It is illuminating to note that an extensive analysis of Turkey’s drone capabilities and its future aims, published by a well-known Turkish institution, has been available in English since 2018 at least. This publication, whose analysis of Turkey’s drone modus operandi appears prescient in the light of the Armenian debacle, has, to the best of the author’s knowledge, not stimulated a critical reflection, commensurate in sophistication and comprehensiveness, from non-official Greek defence analysts and scholars.
Reporting in the Greek quality press on Turkish drone capability and the contribution of drone warfare to the outcome in Nagorno Karabakh has been limited. It however opens avenues for further reflection regarding the use of trainer aircraft as drone killers or commitments to implement a plan on drone deployment in all three branches. Lessons drawn from Nagorno Karabakh ranged from questioning a reliance on undertrained conscripts in such a punishing battlefield environment to the conflict as an indication of the competence of Turkey’s armed forces to indirectly reflecting on the implications of such a demonstration of drone potency for the operations and equipment of the Greek armed forces.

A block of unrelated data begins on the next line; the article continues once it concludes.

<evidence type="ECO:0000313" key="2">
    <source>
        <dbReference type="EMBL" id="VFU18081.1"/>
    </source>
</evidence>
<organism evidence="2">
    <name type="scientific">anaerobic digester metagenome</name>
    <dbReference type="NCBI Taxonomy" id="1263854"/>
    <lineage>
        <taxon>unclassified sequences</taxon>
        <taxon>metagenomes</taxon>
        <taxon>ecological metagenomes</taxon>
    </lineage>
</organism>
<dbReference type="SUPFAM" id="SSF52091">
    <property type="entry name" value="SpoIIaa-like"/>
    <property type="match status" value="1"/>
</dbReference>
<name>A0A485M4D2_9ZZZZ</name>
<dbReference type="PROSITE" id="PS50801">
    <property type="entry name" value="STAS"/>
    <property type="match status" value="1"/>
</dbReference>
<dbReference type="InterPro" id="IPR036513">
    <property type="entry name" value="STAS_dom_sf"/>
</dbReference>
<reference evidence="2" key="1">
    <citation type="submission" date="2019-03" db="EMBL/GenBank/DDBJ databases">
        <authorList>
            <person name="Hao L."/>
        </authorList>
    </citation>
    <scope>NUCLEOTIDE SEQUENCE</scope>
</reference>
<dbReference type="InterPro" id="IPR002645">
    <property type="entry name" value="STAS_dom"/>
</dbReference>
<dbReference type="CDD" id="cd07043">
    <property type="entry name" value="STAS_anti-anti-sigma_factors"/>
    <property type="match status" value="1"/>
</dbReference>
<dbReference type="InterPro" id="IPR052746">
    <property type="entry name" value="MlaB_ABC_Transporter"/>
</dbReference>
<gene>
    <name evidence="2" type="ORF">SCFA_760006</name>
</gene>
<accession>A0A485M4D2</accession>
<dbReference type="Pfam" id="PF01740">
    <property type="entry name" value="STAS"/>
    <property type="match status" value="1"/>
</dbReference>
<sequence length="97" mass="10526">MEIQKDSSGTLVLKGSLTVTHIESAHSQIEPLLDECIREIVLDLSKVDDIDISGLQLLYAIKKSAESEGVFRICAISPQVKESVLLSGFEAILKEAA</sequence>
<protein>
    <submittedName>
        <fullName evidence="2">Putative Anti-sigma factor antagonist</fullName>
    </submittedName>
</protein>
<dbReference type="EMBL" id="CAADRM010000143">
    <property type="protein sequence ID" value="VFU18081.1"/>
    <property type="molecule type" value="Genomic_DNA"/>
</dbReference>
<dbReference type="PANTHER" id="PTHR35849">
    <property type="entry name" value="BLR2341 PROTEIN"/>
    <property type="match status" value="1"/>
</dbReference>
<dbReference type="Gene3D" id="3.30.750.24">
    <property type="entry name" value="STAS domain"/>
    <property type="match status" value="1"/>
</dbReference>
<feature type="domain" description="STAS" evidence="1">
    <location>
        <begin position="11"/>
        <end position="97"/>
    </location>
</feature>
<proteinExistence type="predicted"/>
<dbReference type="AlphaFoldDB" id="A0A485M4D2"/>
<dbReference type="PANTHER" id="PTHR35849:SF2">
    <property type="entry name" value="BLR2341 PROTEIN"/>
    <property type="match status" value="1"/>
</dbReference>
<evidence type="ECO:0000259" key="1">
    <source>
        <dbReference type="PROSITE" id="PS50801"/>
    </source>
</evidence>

The press provided more extensive coverage, shaped by the informal Ministry of Defence briefings, of the performance of the Greek navy and air force in the game of brinkmanship they played with their Turkish counterparts in the Eastern Mediterranean in 2020. The potency that will accrue to the Greek armed forces through the acquisition of the Rafale fighter jets, and the still undetermined navy frigates, has also enjoyed extensive media coverage.